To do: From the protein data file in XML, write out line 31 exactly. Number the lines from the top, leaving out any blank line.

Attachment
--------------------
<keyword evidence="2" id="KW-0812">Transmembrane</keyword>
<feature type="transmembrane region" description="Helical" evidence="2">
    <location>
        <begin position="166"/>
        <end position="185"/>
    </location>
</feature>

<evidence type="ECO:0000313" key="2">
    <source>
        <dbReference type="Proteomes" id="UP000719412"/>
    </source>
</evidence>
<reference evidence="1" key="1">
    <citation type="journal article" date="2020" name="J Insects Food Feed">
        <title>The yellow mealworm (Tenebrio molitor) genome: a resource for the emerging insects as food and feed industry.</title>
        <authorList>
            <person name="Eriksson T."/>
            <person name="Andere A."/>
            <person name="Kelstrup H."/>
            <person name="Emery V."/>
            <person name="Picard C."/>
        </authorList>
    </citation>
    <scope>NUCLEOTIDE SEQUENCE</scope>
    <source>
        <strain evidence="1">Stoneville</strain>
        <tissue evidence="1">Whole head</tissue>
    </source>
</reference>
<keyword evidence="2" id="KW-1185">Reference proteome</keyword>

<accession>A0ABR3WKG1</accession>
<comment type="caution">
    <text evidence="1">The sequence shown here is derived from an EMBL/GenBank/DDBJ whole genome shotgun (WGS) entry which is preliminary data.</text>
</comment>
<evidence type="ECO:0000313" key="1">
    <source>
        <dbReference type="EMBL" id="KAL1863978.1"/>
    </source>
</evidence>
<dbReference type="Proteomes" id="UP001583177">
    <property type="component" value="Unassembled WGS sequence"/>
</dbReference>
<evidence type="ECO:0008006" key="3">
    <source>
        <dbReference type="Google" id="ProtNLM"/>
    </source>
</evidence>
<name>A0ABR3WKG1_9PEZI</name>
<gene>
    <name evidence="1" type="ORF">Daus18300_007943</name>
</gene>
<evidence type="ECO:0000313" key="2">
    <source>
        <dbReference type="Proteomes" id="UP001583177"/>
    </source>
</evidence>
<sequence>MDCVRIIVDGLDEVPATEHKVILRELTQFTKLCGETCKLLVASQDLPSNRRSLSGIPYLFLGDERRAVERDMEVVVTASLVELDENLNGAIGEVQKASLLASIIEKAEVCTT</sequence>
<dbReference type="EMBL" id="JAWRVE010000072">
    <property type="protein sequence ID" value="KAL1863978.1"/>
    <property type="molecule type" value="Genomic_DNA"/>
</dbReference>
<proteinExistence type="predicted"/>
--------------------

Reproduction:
<accession>A0ABR3WKG1</accession>